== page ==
Documented as a culinary herb and healing plant since the 12th century, this Mediterranean plant can be grown as an ornamental around the world. In Ontario it lasts only as an annual as the hard frosts are too damaging for this tender herb.
Traditionally, this herb calms upset stomach and ulcers when taken as a tincture or tisane. More often than not though, this plant is used in combination with others in a poultice. It heals wounds fast, increasing blood flow to the affected area, allowing for new tissue growth. The dried petals are used in tinctures, ointments, and washes to treat burns, bruises, and cuts, as well as the minor infections they cause. Excellent as a salve for burns, skin irritations, anti-HIV, and reduces inflammation. This has also been shown to help prevent dermatitis or skin inflammation in breast cancer patients during radiation therapy, and has some anti-tumor effects .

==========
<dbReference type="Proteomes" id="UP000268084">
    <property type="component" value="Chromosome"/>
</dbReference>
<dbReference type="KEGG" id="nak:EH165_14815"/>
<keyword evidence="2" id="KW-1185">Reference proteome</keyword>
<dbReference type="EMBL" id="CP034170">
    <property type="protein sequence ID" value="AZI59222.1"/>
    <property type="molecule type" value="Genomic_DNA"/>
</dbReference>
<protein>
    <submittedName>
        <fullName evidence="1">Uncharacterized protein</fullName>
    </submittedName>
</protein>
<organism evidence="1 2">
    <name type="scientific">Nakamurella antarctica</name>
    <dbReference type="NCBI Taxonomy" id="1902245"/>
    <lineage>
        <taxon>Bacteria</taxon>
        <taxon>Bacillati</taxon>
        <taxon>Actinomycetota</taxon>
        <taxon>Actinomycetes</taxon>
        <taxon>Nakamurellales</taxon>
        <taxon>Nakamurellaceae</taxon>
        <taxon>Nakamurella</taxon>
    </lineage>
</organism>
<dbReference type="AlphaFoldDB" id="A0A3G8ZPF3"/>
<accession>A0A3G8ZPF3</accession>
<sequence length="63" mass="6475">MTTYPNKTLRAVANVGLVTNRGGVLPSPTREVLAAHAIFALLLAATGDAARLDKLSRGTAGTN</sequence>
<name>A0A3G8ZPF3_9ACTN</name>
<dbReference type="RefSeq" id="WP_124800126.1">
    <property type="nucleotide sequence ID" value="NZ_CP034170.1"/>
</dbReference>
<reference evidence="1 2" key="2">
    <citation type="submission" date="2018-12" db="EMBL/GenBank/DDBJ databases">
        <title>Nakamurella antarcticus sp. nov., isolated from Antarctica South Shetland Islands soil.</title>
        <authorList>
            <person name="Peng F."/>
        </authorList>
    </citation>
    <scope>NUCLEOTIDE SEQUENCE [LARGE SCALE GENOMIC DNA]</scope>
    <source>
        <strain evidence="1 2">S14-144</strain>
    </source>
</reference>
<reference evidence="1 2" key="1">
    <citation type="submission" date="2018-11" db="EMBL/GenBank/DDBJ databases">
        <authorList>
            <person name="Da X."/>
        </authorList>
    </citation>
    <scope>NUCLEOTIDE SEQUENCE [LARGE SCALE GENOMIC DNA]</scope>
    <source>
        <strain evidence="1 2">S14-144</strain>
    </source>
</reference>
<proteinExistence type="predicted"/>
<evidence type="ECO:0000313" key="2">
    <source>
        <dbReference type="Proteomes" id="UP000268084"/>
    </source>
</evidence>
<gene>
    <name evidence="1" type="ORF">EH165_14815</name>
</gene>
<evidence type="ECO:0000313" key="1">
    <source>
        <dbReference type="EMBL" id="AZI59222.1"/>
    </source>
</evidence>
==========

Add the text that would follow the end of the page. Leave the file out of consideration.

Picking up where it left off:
Memorial Sloan-Kettering Cancer Centre. (2013). About Herbs, Botanicals & Other Products. Retrieved from: http://www.mskcc.org/cancer-care/herb/calendula